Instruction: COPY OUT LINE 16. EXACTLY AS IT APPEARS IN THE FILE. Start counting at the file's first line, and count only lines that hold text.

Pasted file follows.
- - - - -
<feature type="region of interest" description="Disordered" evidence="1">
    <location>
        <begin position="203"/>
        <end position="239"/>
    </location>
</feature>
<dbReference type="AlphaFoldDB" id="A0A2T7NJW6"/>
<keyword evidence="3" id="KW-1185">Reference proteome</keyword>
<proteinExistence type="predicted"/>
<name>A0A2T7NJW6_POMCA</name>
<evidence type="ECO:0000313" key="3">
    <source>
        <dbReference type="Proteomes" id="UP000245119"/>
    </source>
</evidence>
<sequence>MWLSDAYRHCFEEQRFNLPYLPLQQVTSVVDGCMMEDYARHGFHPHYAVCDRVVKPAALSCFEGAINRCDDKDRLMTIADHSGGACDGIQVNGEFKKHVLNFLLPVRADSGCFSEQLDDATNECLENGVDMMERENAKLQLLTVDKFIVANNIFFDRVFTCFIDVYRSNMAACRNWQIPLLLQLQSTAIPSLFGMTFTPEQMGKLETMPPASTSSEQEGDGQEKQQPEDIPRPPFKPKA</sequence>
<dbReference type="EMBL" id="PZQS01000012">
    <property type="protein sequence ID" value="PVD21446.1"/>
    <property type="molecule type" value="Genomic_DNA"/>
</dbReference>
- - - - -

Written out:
<sequence>MWLSDAYRHCFEEQRFNLPYLPLQQVTSVVDGCMMEDYARHGFHPHYAVCDRVVKPAALSCFEGAINRCDDKDRLMTIADHSGGACDGIQVNGEFKKHVLNFLLPVRADSGCFSEQLDDATNECLENGVDMMERENAKLQLLTVDKFIVANNIFFDRVFTCFIDVYRSNMAACRNWQIPLLLQLQSTAIPSLFGMTFTPEQMGKLETMPPASTSSEQEGDGQEKQQPEDIPRPPFKPKA</sequence>